The Government of Guyana has initiated proceedings in the High Court to repossess several acres of lands at Plantation Ruimveldt, Greater Georgetown, that were sold way below the market price to popular businessman, Wilfred Brandford, owner of Car Care Enterprise.
Attorney General and Legal Affairs Minister Anil Nandlall, SC, who filed the lawsuit, submitted that the State is the lawful owner of the property.
Brandford was a board member of the Guyana Lands and Surveys Commission (GL&SC) under the previous A Partnership for Unity/Alliance For Change (APNU/AFC) Administration. He was issued with a Certificate of Title No 2020/11 dated April 15, 2020, for parcels 4725 and 4805 Block XXX Plantation Ruimveldt.
The parcels of land comprising 0.710 and 0.887 acres respectively were sold to Brandford for a total sum of $13,500,000. However, in court documents, Nandlall pointed out that a review of the transaction and similar transactions revealed that similar-sized parcels of land in the same vicinity were sold by the Government for as much as $150 million, more than ten times the price Brandford paid.
Taking this into consideration, Nandlall contended that the sale of the lands is illegal, unlawful, null, void, repugnant, contrary to public policy and amounts to fraud on the part of the Registrar of Lands. He is therefore asking the court to issue several orders and is claiming damages in excess of $500 million from former GL&SC Commissioner Trevor Benn and Chief Valuation Officer Julian Barrington.
Among the orders being sought by the Attorney General is an order compelling Brandford to gave up possession of the lands. According to Nandlall, the power to sell State lands is vested in the President under Section 3 (1) of the State Lands Act, and not Benn in his then capacity as Commissioner of GL&SC.
On March 23, 2020, Nandlall deposed that Benn, acting on behalf of the Government, illegally, unlawfully, and negligently entered into an Agreement of Sale and Purchase with Brandford. According to him, Benn sought no input from any other person or department within the GL&SC, nor was approval sought or obtained from the President to effect the sale to Brandford.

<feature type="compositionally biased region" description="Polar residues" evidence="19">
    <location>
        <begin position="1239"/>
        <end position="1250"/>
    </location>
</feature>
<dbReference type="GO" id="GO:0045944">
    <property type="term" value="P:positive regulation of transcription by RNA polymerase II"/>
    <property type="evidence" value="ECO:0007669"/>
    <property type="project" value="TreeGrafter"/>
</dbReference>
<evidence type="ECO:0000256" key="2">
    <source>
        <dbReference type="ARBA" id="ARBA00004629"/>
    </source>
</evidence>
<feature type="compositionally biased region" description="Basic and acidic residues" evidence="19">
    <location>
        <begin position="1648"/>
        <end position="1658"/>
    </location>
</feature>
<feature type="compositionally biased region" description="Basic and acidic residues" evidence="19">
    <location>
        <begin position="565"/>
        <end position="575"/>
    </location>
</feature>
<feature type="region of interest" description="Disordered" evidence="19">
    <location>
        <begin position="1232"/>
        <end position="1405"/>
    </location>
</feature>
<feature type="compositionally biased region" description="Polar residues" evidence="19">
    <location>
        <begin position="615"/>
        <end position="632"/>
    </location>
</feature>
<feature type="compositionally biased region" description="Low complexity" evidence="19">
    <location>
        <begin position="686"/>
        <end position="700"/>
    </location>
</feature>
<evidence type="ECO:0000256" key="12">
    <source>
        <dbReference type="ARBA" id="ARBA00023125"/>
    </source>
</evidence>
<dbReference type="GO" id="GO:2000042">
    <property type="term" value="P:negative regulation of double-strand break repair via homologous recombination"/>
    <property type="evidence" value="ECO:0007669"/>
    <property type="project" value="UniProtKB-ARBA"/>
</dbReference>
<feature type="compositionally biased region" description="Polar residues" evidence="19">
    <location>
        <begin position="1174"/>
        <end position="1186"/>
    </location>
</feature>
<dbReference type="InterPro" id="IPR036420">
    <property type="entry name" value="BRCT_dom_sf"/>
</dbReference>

Nandlall complained that Benn abandoned all internal processes with respect to the sale of the State lands since there was no competitive bidding and the entire process was sanctioned entirely by him. Nandlall said that Barrington prepared, on the instructions of Benn in respect of the parcel of the property, a current market value stated at $60,800,000.
According to Nandlall, another valuation that was done with respect to the same property has a value of $13,500,000. He said that Benn negligently and in breach of his fiduciary duties, unlawfully and conspiratorially entered into the Agreement of Sale to sell the said property for $13,500,000.
“The price at which the property was sold by [Benn] to [Brandford] was at a gross undervalue and way below market price in relation to other properties within the same vicinity,” Nandlall argued. The Attorney General has submitted that Brandford replied upon his relationship with Benn and his position of influence he held on the Board of the GL&SC to secure a favourable transaction.
Against this backdrop, Nandlall is contending that Benn acted in collusion with Brandford and Barrington and as a result of their actions, the State was deprived of millions of dollars which resulted in a direct financial loss to the people of Guyana. Nandlall said that there is no reasonable excuse or justification for the execution of the Agreement of Sale and Purchase.
In February, Nandlall had written to Brandford requesting that he relinquish the undervalued lands he obtained a mere two weeks after the March 2, 2020 General and Regional Elections to avoid court action.
In a letter to Brandford, the Attorney General wrote the following: “In the interest of avoiding the institution of legal proceedings against you and without prejudice to the claims and remedies of legal proceedings against you, we are prepared to refund an appropriate sum of the money.”
Nandlall, in the letter, however, noted that the offer would be subjected to the condition that Brandford relinquishes all his purported rights, title, and interests to the parcel of lands over to the State. If he intended to accept the offer, the businessman was informed to contact the Commissioner of the GL&SC.
The Attorney General cautioned the businessman that if he failed to avail himself to this offer, civil proceedings would be instituted against him and documents would be transmitted to the Police for investigations.